Saturday Single No. 12

Originally posted May 19, 2007

I’ve played keyboards since I was about seven years old. I took piano lessons for about five years, then let it go until I got interested in pop and rock music when I was sixteen. I gave myself a refresher course in my last two years of high school, played for fun and took five quarters of music theory in college to help with my songwriting (which it did). I’ve played (and written) on and off over the years since.

In the autumn of 1994, I was waiting for the start of a meeting of a men’s group. There was a piano in the room, and I sat on the bench and began to noodle a little. One of my fellow members – call him J – came up to me and asked if I’d ever wanted to play in a blues and R&B group. “Only all my life,” I said. And once a week for the next six years, I went out to J’s house in the southwestern suburbs of Minneapolis and played music. It was a changing cast – we went through three or four guitarists as people moved or their priorities changed, and we went through a couple of lead singers. But we had a lot of fun, and twice a year, we hosted parties at J’s house and were, literally, the house band.

In the autumn of 1999, my health took a turn for the worse, and making it to every practice became difficult. By January 2001, my health hadn’t improved, and my time with the band was over. But it was a great six years.

As an aside, my blogging name is a nickname that arose from my time with the band. During a break at one of our semi-annual parties, an audience member came up to me and said, “Man, when you’re playing piano, you move like a white Ray Charles!” Note that he did not say I played like Brother Ray, just that I moved like him. But from then on, I was Whiteray.

A further aside: One of our drummers – call him C – was related to Prince and had played with him early on. One day as I was walking in Uptown Minneapolis, C poked his head out of a limousine and hollered, “Yo, Whiteray!”

I turned and saw his grin as the long limo drove past, waved and hollered “Yo!”

Later, C told me that he had been heading somewhere with his cousin, and after they passed me, Prince asked who Whiteray was. C said he explained who I was and how I got the name, and he said that Prince nodded and said, “Cool name.”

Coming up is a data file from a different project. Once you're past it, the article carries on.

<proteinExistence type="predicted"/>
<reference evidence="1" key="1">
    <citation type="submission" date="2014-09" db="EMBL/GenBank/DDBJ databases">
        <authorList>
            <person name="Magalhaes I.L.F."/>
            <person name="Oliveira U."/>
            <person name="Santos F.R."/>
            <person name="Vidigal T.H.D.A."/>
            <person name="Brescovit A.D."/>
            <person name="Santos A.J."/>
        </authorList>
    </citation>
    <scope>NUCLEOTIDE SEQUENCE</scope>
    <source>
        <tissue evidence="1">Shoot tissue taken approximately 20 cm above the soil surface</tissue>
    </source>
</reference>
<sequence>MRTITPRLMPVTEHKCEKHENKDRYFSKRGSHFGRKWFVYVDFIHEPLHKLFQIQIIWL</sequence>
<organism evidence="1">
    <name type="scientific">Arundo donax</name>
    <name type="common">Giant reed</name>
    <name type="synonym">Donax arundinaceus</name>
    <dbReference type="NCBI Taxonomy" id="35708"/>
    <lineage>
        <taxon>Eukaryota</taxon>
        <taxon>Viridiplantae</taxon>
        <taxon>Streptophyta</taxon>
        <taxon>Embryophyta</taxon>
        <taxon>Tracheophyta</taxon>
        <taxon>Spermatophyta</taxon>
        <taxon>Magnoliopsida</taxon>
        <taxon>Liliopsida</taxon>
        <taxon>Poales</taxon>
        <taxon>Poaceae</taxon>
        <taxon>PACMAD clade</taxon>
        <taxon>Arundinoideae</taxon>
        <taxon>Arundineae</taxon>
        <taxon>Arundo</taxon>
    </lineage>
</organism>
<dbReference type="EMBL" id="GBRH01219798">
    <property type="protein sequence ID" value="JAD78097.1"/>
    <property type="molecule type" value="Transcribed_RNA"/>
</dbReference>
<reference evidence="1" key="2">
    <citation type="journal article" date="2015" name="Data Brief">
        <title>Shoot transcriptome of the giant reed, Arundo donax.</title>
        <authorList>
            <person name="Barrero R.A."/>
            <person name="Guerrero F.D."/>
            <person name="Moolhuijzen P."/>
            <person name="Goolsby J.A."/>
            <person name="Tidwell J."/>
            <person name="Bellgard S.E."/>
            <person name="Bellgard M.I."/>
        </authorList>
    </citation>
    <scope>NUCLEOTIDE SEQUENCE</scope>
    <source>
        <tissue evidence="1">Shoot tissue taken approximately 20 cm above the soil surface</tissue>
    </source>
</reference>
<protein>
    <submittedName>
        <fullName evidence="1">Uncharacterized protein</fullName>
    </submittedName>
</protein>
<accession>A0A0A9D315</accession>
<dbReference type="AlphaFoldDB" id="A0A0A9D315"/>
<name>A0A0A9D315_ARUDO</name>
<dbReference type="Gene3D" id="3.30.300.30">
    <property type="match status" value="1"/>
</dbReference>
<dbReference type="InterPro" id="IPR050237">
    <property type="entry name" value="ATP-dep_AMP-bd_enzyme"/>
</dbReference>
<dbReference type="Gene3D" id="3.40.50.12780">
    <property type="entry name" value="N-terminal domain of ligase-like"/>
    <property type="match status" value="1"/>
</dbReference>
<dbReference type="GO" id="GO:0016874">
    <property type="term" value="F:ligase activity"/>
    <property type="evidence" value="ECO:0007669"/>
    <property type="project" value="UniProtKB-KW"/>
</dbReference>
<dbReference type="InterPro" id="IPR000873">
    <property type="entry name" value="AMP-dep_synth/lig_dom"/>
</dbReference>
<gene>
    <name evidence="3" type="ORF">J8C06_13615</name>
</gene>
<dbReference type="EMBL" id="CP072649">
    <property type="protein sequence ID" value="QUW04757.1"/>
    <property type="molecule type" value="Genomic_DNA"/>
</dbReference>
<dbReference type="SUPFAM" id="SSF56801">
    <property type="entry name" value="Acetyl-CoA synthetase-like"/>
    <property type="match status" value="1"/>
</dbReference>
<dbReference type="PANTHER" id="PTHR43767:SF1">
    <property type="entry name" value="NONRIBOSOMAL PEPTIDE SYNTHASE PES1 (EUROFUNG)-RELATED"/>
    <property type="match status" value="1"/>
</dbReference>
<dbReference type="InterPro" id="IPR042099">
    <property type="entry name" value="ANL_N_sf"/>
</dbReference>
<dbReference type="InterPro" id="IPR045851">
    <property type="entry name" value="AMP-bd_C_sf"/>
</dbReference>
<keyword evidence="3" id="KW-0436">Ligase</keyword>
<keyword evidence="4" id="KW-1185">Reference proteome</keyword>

During those six years with the band, I – like other members – brought in numerous songs for the band to try out. Of those that we worked into our repertoire, our lead singer sang most. But there were three over the years that I sang lead on: “First Chill Of Winter,” a little-known gem by the duo of Darden Smith and Boo Hewerdine; “I Shall Be Released,” the Bob Dylan tune; and “The Weight,” the Robbie Robertson song that The Band recorded on its first album, Music From Big Pink.

“The Weight” has long been one of my favorite pieces of music, to sing and play, and to listen to. Over the years, I’ve collected nineteen different mp3 versions of it, by performers as diverse as The Band, Joe Cocker, King Curtis, Cassandra Wilson, the Staple Singers, Lee Ann Womack, and Al Kooper and Mike Bloomfield. But somewhere out there on the Net, I found a version that I cannot identify. From the arrangement and sound, it’s a late 1960s or early 1970s recording, and I like it a lot. I’ve tried to match the running time with a list of the various recordings of the song at All-Music Guide with no success. I’ve pored over discographies and histories. I’ve done just about everything I can think of to find out who recorded it.

Since I’ve had no success, I thought I’d ask the question of the world at large: Does anyone out there know who recorded this version of “The Weight,” today’s Saturday Single?*

Unknown performer – “The Weight” [ca. 1970?]

*The answer came quickly. Almost as soon as I published this post, a reader – his name unhappily escapes me – left a note telling me that the version of “The Weight” in question had been recorded by Spooky Tooth. It was released in 1971 on the band’s Tobacco Road album. [Note added April 20, 2011.]


Leave a Reply

Fill in your details below or click an icon to log in: Logo

You are commenting using your account. Log Out /  Change )

Twitter picture

You are commenting using your Twitter account. Log Out /  Change )

Facebook photo

You are commenting using your Facebook account. Log Out /  Change )

Connecting to %s

%d bloggers like this: